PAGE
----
Adobe Illustrator/Introduction To Illustrator
This lesson provides you with an introduction to the program and some of the major concepts that you'll find in future lessons. Please read through the topics below before continuing to another lesson. You can click on any of the hyperlinked words to get more in-depth information about that topic. Please keep in mind that the images and diagrams used in these lessons may be slightly different than your copy of Illustrator.
What is Illustrator?[edit | edit source]
Adobe Illustrator is a program designed to create and edit vector images.
What Are Layers?[edit | edit source]
One of the most important concepts in graphic software is the proper use and manipulation of layers. A layer can be thought of as a piece of clear acetate that you can draw on. The major advantage of using layers is that you can easily manage and edit pieces of your artwork without disturbing the rest.
An easy way to picture this concept is to imagine that you are looking out a window. Now if you were to draw a picture on the window, you would essentially have a layer that can be edited without affecting the background image.
It is important to note that layers are not compatible with some image formats and the image will have to be flattened. Also note that layers will increase the file size and proper management will have to be performed to keep your files healthy and efficient.
What is the Difference Between Vector And Bitmap Graphics?[edit | edit source]
Another important concept to understand is the differences between the terms vector and bitmap. More precisely we should understand what a vector image is and what a bitmap image is. These terms simply describe what type of image you are making but play a huge role in how that image will be utilized.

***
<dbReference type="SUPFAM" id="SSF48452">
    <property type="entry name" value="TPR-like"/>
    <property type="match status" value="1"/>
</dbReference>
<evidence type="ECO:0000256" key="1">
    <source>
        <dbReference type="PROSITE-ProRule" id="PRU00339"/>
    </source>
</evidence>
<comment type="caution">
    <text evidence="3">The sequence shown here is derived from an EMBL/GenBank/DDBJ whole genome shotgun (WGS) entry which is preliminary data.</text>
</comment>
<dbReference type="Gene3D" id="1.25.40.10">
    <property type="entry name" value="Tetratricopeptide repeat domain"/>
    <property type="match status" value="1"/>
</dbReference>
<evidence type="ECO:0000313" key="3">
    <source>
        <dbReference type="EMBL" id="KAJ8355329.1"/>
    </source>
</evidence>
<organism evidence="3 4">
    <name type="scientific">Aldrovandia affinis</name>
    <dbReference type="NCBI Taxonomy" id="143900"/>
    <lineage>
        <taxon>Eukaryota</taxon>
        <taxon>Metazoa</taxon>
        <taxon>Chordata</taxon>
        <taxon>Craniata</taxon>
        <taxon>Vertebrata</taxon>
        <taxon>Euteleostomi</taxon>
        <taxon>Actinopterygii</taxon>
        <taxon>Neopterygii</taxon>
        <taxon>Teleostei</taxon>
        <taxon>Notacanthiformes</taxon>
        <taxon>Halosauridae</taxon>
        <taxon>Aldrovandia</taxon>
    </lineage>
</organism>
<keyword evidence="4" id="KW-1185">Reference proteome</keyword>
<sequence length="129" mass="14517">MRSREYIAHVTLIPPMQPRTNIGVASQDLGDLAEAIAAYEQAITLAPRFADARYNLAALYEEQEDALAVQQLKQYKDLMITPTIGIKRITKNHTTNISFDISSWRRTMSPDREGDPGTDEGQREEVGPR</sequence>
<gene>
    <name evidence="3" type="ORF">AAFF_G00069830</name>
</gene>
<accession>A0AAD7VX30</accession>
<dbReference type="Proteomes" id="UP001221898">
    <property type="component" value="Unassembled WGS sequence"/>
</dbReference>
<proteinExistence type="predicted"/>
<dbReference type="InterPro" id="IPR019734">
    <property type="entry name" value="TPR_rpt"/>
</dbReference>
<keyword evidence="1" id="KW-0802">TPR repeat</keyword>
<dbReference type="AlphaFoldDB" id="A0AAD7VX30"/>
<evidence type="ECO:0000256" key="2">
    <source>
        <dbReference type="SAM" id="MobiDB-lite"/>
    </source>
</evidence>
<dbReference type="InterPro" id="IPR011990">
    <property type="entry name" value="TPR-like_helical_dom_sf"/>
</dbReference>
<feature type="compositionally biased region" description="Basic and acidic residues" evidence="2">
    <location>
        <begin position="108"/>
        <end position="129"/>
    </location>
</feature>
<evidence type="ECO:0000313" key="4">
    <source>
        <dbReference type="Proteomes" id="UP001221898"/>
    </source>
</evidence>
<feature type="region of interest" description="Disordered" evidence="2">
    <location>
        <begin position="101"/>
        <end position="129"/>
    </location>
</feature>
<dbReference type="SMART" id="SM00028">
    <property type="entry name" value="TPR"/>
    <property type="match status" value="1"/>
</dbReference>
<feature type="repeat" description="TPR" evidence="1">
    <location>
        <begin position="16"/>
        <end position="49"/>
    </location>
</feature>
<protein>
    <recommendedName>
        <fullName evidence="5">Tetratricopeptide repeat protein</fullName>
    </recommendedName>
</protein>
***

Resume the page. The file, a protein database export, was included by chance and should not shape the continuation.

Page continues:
Bitmap graphics are the most common type of image. Bitmap images are made up of Pixels, which are tiny colored dots on your monitor that make up images. Screen resolution is a term that specifies that there are 72 dots per square inch of the image (72dpi) which is displayed at 72 pixels per square inch on the screen (72ppi). For editing purposes, the graphic standard is 300dpi so that there is enough information available to play with. The main disadvantage of using bitmap images is that when you resize the image, you will lose quality and the picture will start to look "blurry" or "pixelated". This is particularly true when making images larger and is due to forcing the image, which has a set number of pixels, into a larger size. Thus if a 72dpi, 1" x 1" red square has 72 pixels and were enlarged 200%, it would be forced to become 2" x 2" and 288 pixels. The extra pixels are formed by taking the difference in color between the surrounding pixels. The red square would look fine for the most part, but only because it is one color.
In contrast, vector images are made up of resizable paths. You can enlarge or reduce vector images and they will retain their quality perfectly (keep in mind that the screen displays everything at 72dpi/ppi, so sometimes they do not appear perfect). The major disadvantage of using a vector image is the amount of effort required to produce a highly detailed image. We will talk more about when to use a vector image and when to use a bitmap image in future lessons.